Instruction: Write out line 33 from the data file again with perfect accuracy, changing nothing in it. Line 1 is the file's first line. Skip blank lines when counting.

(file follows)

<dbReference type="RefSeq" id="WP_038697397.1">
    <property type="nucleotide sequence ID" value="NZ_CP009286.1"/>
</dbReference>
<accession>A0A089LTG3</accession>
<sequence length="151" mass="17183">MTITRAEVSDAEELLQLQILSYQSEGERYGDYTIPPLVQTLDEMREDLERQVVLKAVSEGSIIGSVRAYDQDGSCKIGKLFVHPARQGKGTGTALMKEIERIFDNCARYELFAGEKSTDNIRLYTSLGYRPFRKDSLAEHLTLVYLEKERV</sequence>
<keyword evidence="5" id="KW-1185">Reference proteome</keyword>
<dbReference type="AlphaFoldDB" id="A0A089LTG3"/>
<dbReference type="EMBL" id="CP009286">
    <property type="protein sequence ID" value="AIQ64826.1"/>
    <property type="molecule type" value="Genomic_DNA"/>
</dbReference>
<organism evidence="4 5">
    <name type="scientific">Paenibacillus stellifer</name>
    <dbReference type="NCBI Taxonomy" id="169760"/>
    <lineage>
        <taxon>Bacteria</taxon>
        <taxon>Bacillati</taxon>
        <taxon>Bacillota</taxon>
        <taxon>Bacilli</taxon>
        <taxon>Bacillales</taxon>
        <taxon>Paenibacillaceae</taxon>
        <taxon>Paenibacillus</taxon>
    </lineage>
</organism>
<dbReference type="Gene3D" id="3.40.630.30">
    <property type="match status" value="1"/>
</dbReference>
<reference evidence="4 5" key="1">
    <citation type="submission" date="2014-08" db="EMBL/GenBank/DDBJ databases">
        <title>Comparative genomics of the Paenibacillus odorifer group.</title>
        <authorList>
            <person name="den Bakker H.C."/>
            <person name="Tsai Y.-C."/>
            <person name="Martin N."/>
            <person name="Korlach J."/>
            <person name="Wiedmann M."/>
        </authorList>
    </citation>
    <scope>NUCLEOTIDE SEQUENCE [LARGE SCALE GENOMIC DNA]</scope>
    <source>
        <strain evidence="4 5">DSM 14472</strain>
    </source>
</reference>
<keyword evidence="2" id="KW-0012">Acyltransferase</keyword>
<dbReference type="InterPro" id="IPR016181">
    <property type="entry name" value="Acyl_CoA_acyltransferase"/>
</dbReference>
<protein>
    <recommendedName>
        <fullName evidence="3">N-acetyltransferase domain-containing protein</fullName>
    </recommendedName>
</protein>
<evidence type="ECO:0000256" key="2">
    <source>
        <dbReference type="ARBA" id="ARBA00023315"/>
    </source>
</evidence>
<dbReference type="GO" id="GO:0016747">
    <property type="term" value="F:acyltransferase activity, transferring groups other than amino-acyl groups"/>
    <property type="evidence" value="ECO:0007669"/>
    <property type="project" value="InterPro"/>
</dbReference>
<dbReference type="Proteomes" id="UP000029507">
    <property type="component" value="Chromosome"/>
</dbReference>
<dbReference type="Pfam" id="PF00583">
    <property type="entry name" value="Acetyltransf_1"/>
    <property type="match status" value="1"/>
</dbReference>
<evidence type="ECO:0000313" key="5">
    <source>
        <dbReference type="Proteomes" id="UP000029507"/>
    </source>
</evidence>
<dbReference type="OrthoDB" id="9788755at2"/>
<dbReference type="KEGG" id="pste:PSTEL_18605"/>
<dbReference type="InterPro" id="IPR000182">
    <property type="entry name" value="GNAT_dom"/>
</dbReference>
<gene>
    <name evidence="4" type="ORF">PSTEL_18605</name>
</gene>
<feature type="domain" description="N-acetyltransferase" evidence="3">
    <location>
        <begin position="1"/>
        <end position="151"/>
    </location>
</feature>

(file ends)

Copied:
            <person name="Tsai Y.-C."/>